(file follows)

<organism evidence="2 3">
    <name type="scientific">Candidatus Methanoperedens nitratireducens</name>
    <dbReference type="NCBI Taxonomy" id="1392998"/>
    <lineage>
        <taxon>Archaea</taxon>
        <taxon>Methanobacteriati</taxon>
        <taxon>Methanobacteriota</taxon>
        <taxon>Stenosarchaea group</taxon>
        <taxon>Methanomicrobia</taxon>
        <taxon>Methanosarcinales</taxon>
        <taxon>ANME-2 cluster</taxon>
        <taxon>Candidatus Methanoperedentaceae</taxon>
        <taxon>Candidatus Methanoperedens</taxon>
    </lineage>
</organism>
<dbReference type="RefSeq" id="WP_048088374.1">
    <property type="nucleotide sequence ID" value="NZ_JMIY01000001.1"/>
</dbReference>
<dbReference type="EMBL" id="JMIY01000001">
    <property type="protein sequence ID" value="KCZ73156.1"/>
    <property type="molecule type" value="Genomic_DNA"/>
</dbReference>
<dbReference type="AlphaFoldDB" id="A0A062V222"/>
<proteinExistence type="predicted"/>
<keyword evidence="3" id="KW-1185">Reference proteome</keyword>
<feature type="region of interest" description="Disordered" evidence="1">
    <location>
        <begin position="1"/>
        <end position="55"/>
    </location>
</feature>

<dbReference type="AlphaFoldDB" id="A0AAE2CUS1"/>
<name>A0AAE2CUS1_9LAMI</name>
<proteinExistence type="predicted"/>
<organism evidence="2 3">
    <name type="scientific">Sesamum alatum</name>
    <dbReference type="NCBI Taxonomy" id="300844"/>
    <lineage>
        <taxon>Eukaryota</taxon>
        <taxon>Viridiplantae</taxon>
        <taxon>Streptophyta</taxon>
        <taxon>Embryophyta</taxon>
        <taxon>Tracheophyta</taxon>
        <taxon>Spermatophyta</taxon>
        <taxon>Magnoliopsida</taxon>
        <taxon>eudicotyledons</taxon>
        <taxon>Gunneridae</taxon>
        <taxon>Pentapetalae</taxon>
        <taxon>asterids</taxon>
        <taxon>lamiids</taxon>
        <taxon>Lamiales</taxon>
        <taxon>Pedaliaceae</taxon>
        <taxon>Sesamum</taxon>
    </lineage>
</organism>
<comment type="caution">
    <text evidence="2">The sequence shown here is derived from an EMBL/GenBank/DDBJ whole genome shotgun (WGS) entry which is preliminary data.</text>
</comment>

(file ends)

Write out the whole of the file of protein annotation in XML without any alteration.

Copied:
<organism evidence="2 3">
    <name type="scientific">Candidatus Methanoperedens nitratireducens</name>
    <dbReference type="NCBI Taxonomy" id="1392998"/>
    <lineage>
        <taxon>Archaea</taxon>
        <taxon>Methanobacteriati</taxon>
        <taxon>Methanobacteriota</taxon>
        <taxon>Stenosarchaea group</taxon>
        <taxon>Methanomicrobia</taxon>
        <taxon>Methanosarcinales</taxon>
        <taxon>ANME-2 cluster</taxon>
        <taxon>Candidatus Methanoperedentaceae</taxon>
        <taxon>Candidatus Methanoperedens</taxon>
    </lineage>
</organism>
<dbReference type="RefSeq" id="WP_048088374.1">
    <property type="nucleotide sequence ID" value="NZ_JMIY01000001.1"/>
</dbReference>
<dbReference type="EMBL" id="JMIY01000001">
    <property type="protein sequence ID" value="KCZ73156.1"/>
    <property type="molecule type" value="Genomic_DNA"/>
</dbReference>
<dbReference type="AlphaFoldDB" id="A0A062V222"/>
<proteinExistence type="predicted"/>
<keyword evidence="3" id="KW-1185">Reference proteome</keyword>
<feature type="region of interest" description="Disordered" evidence="1">
    <location>
        <begin position="1"/>
        <end position="55"/>
    </location>
</feature>

<dbReference type="AlphaFoldDB" id="A0AAE2CUS1"/>
<name>A0AAE2CUS1_9LAMI</name>
<proteinExistence type="predicted"/>
<organism evidence="2 3">
    <name type="scientific">Sesamum alatum</name>
    <dbReference type="NCBI Taxonomy" id="300844"/>
    <lineage>
        <taxon>Eukaryota</taxon>
        <taxon>Viridiplantae</taxon>
        <taxon>Streptophyta</taxon>
        <taxon>Embryophyta</taxon>
        <taxon>Tracheophyta</taxon>
        <taxon>Spermatophyta</taxon>
        <taxon>Magnoliopsida</taxon>
        <taxon>eudicotyledons</taxon>
        <taxon>Gunneridae</taxon>
        <taxon>Pentapetalae</taxon>
        <taxon>asterids</taxon>
        <taxon>lamiids</taxon>
        <taxon>Lamiales</taxon>
        <taxon>Pedaliaceae</taxon>
        <taxon>Sesamum</taxon>
    </lineage>
</organism>
<comment type="caution">
    <text evidence="2">The sequence shown here is derived from an EMBL/GenBank/DDBJ whole genome shotgun (WGS) entry which is preliminary data.</text>
</comment>